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A deep fried deep dive into the history of Nashville's most famous food. Hot, Hot Chicken explores the origins of the dish and its place in the city's tangled history of race and segregation.
These days, hot chicken is a "must-try" Southern food. Restaurants in New York, Detroit, Cambridge, and even Australia advertise that they fry their chicken "Nashville-style." Thousands of people attend the Music City Hot Chicken Festival each year. The James Beard Foundation has given Prince's Chicken Shack an American Classic Award for inventing the dish. But for almost seventy years, hot chicken was made and sold primarily in Nashville's Black neighborhoods--and the story of hot chicken says something powerful about race relations in Nashville, especially as the city tries to figure out what it will be in the future. Hot, Hot Chicken recounts the history of Nashville's Black communities through the story of its hot chicken scene from the Civil War, when Nashville became a segregated city, through the tornado that ripped through North Nashville in March 2020.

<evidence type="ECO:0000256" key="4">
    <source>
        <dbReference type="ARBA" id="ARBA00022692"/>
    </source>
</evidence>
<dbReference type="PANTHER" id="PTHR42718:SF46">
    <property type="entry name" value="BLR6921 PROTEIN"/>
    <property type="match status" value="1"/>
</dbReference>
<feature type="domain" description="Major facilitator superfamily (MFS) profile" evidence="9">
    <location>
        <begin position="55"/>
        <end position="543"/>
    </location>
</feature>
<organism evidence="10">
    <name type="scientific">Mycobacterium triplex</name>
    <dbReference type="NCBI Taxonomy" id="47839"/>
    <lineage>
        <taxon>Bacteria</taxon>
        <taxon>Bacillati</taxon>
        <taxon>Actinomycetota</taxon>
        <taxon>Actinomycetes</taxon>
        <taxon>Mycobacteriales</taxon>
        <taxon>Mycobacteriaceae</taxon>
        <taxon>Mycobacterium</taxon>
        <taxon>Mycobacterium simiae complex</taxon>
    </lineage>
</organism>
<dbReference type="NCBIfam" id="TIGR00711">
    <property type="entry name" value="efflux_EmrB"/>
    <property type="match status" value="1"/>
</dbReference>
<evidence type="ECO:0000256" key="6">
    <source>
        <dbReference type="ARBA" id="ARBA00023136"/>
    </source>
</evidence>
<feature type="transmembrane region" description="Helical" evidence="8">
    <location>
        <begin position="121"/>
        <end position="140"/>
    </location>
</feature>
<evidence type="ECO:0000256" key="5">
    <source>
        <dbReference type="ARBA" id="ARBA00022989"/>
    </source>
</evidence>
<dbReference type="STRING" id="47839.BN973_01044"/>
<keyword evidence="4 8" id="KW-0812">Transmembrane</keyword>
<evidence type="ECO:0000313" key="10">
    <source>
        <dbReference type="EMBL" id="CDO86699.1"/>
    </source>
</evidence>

About the Author
Rachel Louise Martin is a writer and public intellectual. She holds a PhD in women's and gender history from the University of North Carolina, Chapel Hill. Her work has appeared in O Magazine, Oxford American, The Atlantic online, Bitter Southerner, CityLab, and Catapult. She has been featured on the BBC's Food Chain, KCRW's Good Food, and The Michelle Meow Show.